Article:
the leader of a new school in letters and morals. His book was different from all others which were at that date in the world. It diverted the ancient currents of thought into new channels. It told its readers, with unexampled frankness, what its writer's opinion was about men and things, and threw what must have been a strange kind of new light on many matters but darkly understood. Above all, the essayist uncased himself, and made his intellectual and physical organism public property. He took the world into his confidence on all subjects. His essays were a sort of literary anatomy, where we get a diagnosis of the writer's mind, made by himself at different levels and under a large variety of operating influences.
Of all egotists, Montaigne, if not the greatest, was the most fascinating, because, perhaps, he was the least affected and most truthful. What he did, and what he had professed to do, was to dissect his mind, and show us, as best he could, how it was made, and what relation it bore to exte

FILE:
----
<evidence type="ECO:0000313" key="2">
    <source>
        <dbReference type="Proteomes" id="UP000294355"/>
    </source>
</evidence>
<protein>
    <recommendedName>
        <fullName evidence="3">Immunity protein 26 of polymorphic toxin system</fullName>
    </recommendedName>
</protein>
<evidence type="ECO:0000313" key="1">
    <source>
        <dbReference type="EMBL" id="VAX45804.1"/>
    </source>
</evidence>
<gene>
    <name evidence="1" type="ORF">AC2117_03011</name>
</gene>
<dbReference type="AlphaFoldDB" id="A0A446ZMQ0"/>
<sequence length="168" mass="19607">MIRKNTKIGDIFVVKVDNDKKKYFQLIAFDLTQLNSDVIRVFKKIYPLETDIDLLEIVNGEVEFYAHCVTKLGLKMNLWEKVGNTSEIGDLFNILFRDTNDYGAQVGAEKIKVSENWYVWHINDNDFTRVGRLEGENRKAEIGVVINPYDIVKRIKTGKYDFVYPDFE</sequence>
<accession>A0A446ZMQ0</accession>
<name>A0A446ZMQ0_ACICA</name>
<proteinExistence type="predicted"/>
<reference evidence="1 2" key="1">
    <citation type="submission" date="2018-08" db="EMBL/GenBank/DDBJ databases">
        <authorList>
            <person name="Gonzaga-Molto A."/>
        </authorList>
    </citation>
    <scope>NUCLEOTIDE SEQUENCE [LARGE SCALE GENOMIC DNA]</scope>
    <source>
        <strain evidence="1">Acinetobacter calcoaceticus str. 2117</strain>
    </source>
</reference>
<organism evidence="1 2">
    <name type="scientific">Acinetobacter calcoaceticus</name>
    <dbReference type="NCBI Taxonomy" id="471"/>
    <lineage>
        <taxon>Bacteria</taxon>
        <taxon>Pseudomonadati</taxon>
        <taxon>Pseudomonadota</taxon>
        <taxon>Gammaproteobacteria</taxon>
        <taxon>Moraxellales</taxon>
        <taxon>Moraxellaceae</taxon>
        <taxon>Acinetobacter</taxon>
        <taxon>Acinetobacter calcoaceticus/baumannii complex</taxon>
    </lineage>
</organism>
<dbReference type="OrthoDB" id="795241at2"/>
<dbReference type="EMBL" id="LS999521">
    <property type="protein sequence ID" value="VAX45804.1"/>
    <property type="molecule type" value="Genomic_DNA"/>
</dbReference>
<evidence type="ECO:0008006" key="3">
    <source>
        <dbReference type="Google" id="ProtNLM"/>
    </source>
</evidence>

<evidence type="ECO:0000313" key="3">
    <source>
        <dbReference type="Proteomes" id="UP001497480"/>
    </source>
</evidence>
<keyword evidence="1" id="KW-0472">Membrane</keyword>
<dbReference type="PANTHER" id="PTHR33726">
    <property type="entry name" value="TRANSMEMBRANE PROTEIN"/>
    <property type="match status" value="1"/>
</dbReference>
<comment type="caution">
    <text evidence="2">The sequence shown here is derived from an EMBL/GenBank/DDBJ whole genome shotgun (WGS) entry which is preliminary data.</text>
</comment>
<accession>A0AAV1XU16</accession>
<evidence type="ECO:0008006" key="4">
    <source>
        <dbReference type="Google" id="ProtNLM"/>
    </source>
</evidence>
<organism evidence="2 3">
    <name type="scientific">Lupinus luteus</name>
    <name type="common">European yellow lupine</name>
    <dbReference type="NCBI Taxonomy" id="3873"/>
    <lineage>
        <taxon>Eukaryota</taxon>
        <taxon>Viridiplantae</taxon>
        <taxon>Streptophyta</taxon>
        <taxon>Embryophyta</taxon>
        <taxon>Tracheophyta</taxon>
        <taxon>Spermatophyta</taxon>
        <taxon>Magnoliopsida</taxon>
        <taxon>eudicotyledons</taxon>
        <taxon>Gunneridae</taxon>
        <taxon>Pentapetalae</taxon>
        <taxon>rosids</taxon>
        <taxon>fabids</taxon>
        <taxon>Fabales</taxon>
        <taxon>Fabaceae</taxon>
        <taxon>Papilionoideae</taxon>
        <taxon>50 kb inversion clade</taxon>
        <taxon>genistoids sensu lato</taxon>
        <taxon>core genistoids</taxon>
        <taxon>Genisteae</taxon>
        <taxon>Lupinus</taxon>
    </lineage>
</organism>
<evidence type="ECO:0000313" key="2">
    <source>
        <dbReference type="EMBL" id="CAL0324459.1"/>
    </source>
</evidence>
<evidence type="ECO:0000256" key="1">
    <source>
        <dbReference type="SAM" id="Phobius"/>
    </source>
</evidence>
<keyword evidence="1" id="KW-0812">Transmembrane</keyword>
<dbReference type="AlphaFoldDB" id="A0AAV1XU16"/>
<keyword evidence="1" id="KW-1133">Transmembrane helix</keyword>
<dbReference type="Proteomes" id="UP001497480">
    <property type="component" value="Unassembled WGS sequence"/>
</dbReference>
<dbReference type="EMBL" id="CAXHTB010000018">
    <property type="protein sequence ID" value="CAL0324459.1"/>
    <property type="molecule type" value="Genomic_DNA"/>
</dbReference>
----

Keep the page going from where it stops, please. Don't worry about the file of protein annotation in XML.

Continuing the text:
Michel Eyquem, Seigneur de Montaigne, was born in 1533, the son and heir of Pierre, Seigneur de Montaigne (two previous children dying soon after birth). He was brought up to speak Latin as his mother tongue and always retained a Latin turn of mind; though he knew Greek, he preferred to use translations. After studying law he eventually became counselor to the Parlement of Bordeaux. He married in 1565. In 1569 he published his French version of the Natural Theology of Raymond Sebond; his Apology is only partly a defense of Sebond and sets skeptical limits to human reasoning about God, man and nature. He retired in 1571 to his lands at Montaigne, devoting himself to reading and reflection and to composing his Essays (first version, 1580). He loathed the fanaticism and cruelties of the religious wars of the period, but sided with Catholic orthodoxy and legitimate monarchy. He was twice elected Mayor of Bordeaux (1581 and 1583), a post he held for four years. He died at Montaigne (1592) while preparing the final, and richest, edition of his Essays.